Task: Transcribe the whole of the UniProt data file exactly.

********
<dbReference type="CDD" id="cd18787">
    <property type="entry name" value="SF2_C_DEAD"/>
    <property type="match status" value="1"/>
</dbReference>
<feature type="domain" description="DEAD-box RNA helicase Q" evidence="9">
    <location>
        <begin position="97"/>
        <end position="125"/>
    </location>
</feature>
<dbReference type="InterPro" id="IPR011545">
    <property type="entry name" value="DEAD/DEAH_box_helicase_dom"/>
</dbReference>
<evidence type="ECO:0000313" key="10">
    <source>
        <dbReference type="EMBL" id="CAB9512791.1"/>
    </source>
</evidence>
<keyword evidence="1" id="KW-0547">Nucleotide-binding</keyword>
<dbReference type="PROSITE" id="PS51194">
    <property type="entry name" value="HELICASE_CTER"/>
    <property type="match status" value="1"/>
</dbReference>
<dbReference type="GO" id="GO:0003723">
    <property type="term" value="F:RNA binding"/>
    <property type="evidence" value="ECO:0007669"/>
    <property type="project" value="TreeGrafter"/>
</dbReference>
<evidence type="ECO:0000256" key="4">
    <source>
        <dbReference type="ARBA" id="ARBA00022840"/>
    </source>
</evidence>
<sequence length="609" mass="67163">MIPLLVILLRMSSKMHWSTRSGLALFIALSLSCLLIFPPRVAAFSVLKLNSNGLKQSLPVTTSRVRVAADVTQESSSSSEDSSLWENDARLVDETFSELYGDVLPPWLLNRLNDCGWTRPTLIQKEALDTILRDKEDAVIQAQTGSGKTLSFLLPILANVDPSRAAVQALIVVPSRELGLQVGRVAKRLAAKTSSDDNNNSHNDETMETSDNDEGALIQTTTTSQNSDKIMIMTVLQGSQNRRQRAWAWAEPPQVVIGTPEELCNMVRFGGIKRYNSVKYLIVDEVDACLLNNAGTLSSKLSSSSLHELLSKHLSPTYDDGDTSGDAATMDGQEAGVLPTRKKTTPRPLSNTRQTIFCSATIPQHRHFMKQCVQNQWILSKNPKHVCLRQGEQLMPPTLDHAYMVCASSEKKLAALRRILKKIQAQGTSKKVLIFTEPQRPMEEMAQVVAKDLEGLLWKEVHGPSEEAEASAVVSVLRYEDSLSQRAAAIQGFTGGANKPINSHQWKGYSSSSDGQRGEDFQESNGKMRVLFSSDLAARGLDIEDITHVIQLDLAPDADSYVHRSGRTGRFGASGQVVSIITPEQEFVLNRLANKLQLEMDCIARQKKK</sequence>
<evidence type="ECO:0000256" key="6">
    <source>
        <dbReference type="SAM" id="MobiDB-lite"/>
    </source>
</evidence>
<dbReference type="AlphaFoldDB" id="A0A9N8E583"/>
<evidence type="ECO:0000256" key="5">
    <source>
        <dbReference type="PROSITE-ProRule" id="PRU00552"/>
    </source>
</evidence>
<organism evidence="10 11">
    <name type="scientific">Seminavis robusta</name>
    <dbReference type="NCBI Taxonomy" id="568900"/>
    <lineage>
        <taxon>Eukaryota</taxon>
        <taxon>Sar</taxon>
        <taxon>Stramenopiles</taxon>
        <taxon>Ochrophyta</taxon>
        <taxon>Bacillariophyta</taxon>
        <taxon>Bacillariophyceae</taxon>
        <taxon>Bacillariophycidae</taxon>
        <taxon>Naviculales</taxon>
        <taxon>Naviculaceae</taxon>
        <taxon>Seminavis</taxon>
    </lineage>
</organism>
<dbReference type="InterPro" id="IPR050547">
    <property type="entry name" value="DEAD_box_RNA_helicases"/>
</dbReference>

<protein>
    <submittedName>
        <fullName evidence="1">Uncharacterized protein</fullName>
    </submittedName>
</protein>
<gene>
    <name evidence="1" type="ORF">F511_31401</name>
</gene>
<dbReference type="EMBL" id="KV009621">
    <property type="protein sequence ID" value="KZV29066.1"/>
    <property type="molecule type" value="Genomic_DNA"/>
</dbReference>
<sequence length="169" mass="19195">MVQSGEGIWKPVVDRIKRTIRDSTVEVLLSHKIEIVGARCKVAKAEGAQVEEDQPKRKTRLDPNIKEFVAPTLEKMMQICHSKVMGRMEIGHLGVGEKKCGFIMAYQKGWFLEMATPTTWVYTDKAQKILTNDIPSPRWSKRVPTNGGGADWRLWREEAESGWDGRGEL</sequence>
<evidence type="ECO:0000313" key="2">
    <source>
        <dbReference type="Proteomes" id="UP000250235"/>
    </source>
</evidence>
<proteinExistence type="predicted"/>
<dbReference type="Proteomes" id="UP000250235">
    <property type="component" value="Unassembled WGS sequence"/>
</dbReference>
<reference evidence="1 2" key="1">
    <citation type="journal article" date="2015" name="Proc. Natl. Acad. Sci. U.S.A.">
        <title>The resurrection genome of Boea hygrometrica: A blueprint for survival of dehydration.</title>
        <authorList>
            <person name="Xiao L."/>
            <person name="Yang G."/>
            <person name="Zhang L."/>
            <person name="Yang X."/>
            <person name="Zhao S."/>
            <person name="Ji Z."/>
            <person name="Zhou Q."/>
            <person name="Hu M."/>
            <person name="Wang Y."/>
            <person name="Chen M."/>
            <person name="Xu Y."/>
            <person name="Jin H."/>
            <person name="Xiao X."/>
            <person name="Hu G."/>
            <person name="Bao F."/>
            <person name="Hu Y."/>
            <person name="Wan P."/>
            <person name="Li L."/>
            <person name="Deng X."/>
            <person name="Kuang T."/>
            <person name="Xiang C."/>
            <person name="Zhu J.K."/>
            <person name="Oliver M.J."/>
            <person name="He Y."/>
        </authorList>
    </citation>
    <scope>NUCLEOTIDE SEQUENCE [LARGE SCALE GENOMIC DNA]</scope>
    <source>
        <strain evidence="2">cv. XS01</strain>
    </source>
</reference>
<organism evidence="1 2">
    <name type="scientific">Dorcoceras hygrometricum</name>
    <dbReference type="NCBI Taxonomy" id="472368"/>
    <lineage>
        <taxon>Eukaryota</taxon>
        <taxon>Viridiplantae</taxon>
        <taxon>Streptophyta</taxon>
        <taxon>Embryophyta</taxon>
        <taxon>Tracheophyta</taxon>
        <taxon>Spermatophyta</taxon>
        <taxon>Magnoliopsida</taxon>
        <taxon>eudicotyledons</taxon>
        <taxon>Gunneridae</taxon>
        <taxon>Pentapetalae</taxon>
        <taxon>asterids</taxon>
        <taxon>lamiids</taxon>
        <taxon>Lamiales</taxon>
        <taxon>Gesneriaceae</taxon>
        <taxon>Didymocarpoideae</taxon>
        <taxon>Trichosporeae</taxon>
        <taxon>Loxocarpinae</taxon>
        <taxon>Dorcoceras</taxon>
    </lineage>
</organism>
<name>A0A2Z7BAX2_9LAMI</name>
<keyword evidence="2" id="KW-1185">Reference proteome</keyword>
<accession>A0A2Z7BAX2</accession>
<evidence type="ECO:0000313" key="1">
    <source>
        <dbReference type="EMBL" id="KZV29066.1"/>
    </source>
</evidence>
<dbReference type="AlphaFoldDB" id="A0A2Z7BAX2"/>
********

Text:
<dbReference type="CDD" id="cd18787">
    <property type="entry name" value="SF2_C_DEAD"/>
    <property type="match status" value="1"/>
</dbReference>
<feature type="domain" description="DEAD-box RNA helicase Q" evidence="9">
    <location>
        <begin position="97"/>
        <end position="125"/>
    </location>
</feature>
<dbReference type="InterPro" id="IPR011545">
    <property type="entry name" value="DEAD/DEAH_box_helicase_dom"/>
</dbReference>
<evidence type="ECO:0000313" key="10">
    <source>
        <dbReference type="EMBL" id="CAB9512791.1"/>
    </source>
</evidence>
<keyword evidence="1" id="KW-0547">Nucleotide-binding</keyword>
<dbReference type="PROSITE" id="PS51194">
    <property type="entry name" value="HELICASE_CTER"/>
    <property type="match status" value="1"/>
</dbReference>
<dbReference type="GO" id="GO:0003723">
    <property type="term" value="F:RNA binding"/>
    <property type="evidence" value="ECO:0007669"/>
    <property type="project" value="TreeGrafter"/>
</dbReference>
<evidence type="ECO:0000256" key="4">
    <source>
        <dbReference type="ARBA" id="ARBA00022840"/>
    </source>
</evidence>
<sequence length="609" mass="67163">MIPLLVILLRMSSKMHWSTRSGLALFIALSLSCLLIFPPRVAAFSVLKLNSNGLKQSLPVTTSRVRVAADVTQESSSSSEDSSLWENDARLVDETFSELYGDVLPPWLLNRLNDCGWTRPTLIQKEALDTILRDKEDAVIQAQTGSGKTLSFLLPILANVDPSRAAVQALIVVPSRELGLQVGRVAKRLAAKTSSDDNNNSHNDETMETSDNDEGALIQTTTTSQNSDKIMIMTVLQGSQNRRQRAWAWAEPPQVVIGTPEELCNMVRFGGIKRYNSVKYLIVDEVDACLLNNAGTLSSKLSSSSLHELLSKHLSPTYDDGDTSGDAATMDGQEAGVLPTRKKTTPRPLSNTRQTIFCSATIPQHRHFMKQCVQNQWILSKNPKHVCLRQGEQLMPPTLDHAYMVCASSEKKLAALRRILKKIQAQGTSKKVLIFTEPQRPMEEMAQVVAKDLEGLLWKEVHGPSEEAEASAVVSVLRYEDSLSQRAAAIQGFTGGANKPINSHQWKGYSSSSDGQRGEDFQESNGKMRVLFSSDLAARGLDIEDITHVIQLDLAPDADSYVHRSGRTGRFGASGQVVSIITPEQEFVLNRLANKLQLEMDCIARQKKK</sequence>
<evidence type="ECO:0000256" key="6">
    <source>
        <dbReference type="SAM" id="MobiDB-lite"/>
    </source>
</evidence>
<dbReference type="AlphaFoldDB" id="A0A9N8E583"/>
<evidence type="ECO:0000256" key="5">
    <source>
        <dbReference type="PROSITE-ProRule" id="PRU00552"/>
    </source>
</evidence>
<organism evidence="10 11">
    <name type="scientific">Seminavis robusta</name>
    <dbReference type="NCBI Taxonomy" id="568900"/>
    <lineage>
        <taxon>Eukaryota</taxon>
        <taxon>Sar</taxon>
        <taxon>Stramenopiles</taxon>
        <taxon>Ochrophyta</taxon>
        <taxon>Bacillariophyta</taxon>
        <taxon>Bacillariophyceae</taxon>
        <taxon>Bacillariophycidae</taxon>
        <taxon>Naviculales</taxon>
        <taxon>Naviculaceae</taxon>
        <taxon>Seminavis</taxon>
    </lineage>
</organism>
<dbReference type="InterPro" id="IPR050547">
    <property type="entry name" value="DEAD_box_RNA_helicases"/>
</dbReference>

<protein>
    <submittedName>
        <fullName evidence="1">Uncharacterized protein</fullName>
    </submittedName>
</protein>
<gene>
    <name evidence="1" type="ORF">F511_31401</name>
</gene>
<dbReference type="EMBL" id="KV009621">
    <property type="protein sequence ID" value="KZV29066.1"/>
    <property type="molecule type" value="Genomic_DNA"/>
</dbReference>
<sequence length="169" mass="19195">MVQSGEGIWKPVVDRIKRTIRDSTVEVLLSHKIEIVGARCKVAKAEGAQVEEDQPKRKTRLDPNIKEFVAPTLEKMMQICHSKVMGRMEIGHLGVGEKKCGFIMAYQKGWFLEMATPTTWVYTDKAQKILTNDIPSPRWSKRVPTNGGGADWRLWREEAESGWDGRGEL</sequence>
<evidence type="ECO:0000313" key="2">
    <source>
        <dbReference type="Proteomes" id="UP000250235"/>
    </source>
</evidence>
<proteinExistence type="predicted"/>
<dbReference type="Proteomes" id="UP000250235">
    <property type="component" value="Unassembled WGS sequence"/>
</dbReference>
<reference evidence="1 2" key="1">
    <citation type="journal article" date="2015" name="Proc. Natl. Acad. Sci. U.S.A.">
        <title>The resurrection genome of Boea hygrometrica: A blueprint for survival of dehydration.</title>
        <authorList>
            <person name="Xiao L."/>
            <person name="Yang G."/>
            <person name="Zhang L."/>
            <person name="Yang X."/>
            <person name="Zhao S."/>
            <person name="Ji Z."/>
            <person name="Zhou Q."/>
            <person name="Hu M."/>
            <person name="Wang Y."/>
            <person name="Chen M."/>
            <person name="Xu Y."/>
            <person name="Jin H."/>
            <person name="Xiao X."/>
            <person name="Hu G."/>
            <person name="Bao F."/>
            <person name="Hu Y."/>
            <person name="Wan P."/>
            <person name="Li L."/>
            <person name="Deng X."/>
            <person name="Kuang T."/>
            <person name="Xiang C."/>
            <person name="Zhu J.K."/>
            <person name="Oliver M.J."/>
            <person name="He Y."/>
        </authorList>
    </citation>
    <scope>NUCLEOTIDE SEQUENCE [LARGE SCALE GENOMIC DNA]</scope>
    <source>
        <strain evidence="2">cv. XS01</strain>
    </source>
</reference>
<organism evidence="1 2">
    <name type="scientific">Dorcoceras hygrometricum</name>
    <dbReference type="NCBI Taxonomy" id="472368"/>
    <lineage>
        <taxon>Eukaryota</taxon>
        <taxon>Viridiplantae</taxon>
        <taxon>Streptophyta</taxon>
        <taxon>Embryophyta</taxon>
        <taxon>Tracheophyta</taxon>
        <taxon>Spermatophyta</taxon>
        <taxon>Magnoliopsida</taxon>
        <taxon>eudicotyledons</taxon>
        <taxon>Gunneridae</taxon>
        <taxon>Pentapetalae</taxon>
        <taxon>asterids</taxon>
        <taxon>lamiids</taxon>
        <taxon>Lamiales</taxon>
        <taxon>Gesneriaceae</taxon>
        <taxon>Didymocarpoideae</taxon>
        <taxon>Trichosporeae</taxon>
        <taxon>Loxocarpinae</taxon>
        <taxon>Dorcoceras</taxon>
    </lineage>
</organism>
<name>A0A2Z7BAX2_9LAMI</name>
<keyword evidence="2" id="KW-1185">Reference proteome</keyword>
<accession>A0A2Z7BAX2</accession>
<evidence type="ECO:0000313" key="1">
    <source>
        <dbReference type="EMBL" id="KZV29066.1"/>
    </source>
</evidence>
<dbReference type="AlphaFoldDB" id="A0A2Z7BAX2"/>